Dr Frédéric Simon
Upstream R&D Director – Reactive Technologies
Frédéric Simon graduated from the Chemical Engineering School of Paris (Ecole Nationale Supérieure de Chimie de Paris). Then he earned his PHD in chemistry at the University of Nancy. He joined BOSTIK in 1998, holding several positions in Research and Development in the field of Adhesives (Water-based, Solvent-based, Hotmelts, Polymerization). Today, he is in charge of the Reactive Technologies Upstream R&D Team. His research interests include the development of new technologies in the field of Polyurethane, Silylated Adhesives and Structural Acrylics : use of renewable resources, development of Polyurethanes without using isocyanates, reduction of free isocyanate monomers, catalysis. He is author and co-author of more than 20 patents.
α,ω-di(glycerol carbonate) telechelic polyesters as precursors to polyhydroxyurethanes: an isocyanate-free approach to polyurethanes
Polyurethane adhesives have long demonstrated their outstanding performance and are a well-established bonding technology in a lot of industrial applications. A common method for the production of PUs involves the reaction of isocyanates with diols/polyols catalyzed by a tin catalyst. In this process, the use of hazardous isocyanates and phosgene has raised severe toxicity and environmental issues.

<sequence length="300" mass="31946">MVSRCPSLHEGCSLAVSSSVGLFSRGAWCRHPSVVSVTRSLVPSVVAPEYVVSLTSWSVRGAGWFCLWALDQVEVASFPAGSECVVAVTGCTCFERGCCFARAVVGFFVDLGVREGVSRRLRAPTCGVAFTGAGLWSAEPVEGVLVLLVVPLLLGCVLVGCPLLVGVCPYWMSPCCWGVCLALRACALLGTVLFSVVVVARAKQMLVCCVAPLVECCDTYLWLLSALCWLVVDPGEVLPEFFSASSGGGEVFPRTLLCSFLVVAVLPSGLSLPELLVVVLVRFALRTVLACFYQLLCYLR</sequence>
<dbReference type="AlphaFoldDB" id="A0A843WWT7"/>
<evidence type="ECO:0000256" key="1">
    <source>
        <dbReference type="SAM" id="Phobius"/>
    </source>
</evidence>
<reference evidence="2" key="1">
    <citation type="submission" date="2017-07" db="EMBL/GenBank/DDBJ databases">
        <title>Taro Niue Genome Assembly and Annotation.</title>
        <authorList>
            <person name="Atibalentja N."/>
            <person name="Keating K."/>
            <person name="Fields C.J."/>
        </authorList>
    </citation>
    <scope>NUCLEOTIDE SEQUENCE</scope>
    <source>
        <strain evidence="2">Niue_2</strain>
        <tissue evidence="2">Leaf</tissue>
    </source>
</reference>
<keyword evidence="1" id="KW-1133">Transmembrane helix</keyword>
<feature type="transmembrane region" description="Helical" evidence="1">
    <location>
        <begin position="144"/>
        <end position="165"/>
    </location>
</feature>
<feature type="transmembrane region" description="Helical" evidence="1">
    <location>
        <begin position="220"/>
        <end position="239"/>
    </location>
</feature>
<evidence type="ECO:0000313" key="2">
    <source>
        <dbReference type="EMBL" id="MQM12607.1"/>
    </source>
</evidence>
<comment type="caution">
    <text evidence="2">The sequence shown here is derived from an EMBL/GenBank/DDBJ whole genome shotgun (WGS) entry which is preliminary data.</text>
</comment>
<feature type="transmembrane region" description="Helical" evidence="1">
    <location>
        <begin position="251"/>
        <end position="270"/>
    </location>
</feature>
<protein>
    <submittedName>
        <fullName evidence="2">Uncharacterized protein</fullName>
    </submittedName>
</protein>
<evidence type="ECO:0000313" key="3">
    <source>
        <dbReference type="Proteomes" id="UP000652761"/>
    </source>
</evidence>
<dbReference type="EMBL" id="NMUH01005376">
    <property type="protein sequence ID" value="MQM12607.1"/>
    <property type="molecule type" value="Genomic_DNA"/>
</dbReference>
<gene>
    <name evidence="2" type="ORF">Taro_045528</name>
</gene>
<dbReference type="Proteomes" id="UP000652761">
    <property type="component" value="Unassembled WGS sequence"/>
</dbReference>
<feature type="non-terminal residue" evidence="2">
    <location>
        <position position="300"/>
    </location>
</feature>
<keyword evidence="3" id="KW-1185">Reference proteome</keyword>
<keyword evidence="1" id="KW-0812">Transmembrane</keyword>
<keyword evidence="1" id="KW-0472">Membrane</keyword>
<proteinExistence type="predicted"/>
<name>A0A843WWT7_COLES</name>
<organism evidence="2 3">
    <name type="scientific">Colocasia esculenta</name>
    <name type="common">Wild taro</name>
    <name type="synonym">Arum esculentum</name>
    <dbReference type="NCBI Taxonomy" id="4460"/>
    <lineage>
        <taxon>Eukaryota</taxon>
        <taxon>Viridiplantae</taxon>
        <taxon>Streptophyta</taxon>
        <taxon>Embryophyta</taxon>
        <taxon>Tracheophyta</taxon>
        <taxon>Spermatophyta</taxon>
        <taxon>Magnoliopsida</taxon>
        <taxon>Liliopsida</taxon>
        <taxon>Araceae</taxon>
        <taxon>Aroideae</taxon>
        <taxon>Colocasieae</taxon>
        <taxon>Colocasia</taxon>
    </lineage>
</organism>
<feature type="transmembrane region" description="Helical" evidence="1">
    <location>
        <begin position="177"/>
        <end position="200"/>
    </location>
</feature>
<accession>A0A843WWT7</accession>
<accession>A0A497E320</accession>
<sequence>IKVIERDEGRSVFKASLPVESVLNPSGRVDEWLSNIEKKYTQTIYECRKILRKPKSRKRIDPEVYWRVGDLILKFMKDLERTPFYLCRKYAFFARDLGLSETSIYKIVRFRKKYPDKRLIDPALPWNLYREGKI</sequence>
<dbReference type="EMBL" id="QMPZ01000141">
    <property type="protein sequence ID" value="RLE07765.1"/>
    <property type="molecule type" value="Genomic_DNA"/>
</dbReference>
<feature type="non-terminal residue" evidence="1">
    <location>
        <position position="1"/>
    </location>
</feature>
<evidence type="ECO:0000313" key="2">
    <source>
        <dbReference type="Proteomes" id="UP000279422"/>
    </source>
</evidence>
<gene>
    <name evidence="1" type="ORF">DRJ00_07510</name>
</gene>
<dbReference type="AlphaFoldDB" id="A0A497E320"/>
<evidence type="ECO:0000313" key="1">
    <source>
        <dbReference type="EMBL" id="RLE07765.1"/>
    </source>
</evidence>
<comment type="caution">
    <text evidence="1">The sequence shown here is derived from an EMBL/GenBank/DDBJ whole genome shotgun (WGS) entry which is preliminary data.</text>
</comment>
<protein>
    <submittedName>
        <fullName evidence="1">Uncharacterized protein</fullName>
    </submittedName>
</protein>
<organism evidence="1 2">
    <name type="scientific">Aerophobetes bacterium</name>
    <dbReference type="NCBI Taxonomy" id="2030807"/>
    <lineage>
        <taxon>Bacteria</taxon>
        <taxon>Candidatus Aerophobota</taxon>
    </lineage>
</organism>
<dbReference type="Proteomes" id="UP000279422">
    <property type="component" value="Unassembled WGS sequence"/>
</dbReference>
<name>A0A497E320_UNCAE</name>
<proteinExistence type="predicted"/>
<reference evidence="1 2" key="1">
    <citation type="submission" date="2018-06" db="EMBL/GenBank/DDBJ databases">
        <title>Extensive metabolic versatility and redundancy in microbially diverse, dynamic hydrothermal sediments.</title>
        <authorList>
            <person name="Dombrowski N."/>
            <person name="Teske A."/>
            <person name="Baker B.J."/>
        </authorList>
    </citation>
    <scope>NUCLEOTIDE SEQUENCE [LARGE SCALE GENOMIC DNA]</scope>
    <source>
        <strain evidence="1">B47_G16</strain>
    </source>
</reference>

However, with the recent scientific eagerness towards achieving biofriendly PUs, current attention is being focused on the development of non-isocyanate polyurethanes (NIPUs). Sustainable routes to NIPUs essentially revolve around the valorization of various renewable natural oil polyols (referred to as NOPs) derived from plants. Extensive studies aim at chemically modifying vegetable oils (triglycerides, i.e. soybean, sunflower, palm, linseed oils, etc.) so as to establish a chemical platform as non-petrochemical feedstock for the synthesis of NIPUs.This approach certainly shows numerous advantages among which the major one is the accessibility to renewable triglycerides which remain the cheapest and most abundant biological sources available. However, the one significant limitation of these NIPU precursors remains their molar mass which cannot be fine-tuned − as it is essentially dictated by the natural oil itself − which restrains their range of properties and therefore of applications.
In our ongoing studies on NIPUs derived from synthetic polymers, we are developing such polymer materials with a tunable/controlled soft segment molar mass. Our general strategy involves the synthesis of α,ω-dicyclocarbonate endfunctionalized pre-polymers. These pre-polymers can subsequently be used as part A of a 2-component adhesive. By reaction with a di or triamine in a polyaddition reaction, they provide PHUs in an isocyanate-free process with properties comparable or superior to standard Polyurethane 2-components adhesives.
Thursday, 14 September 2017, 14:00 - 14:30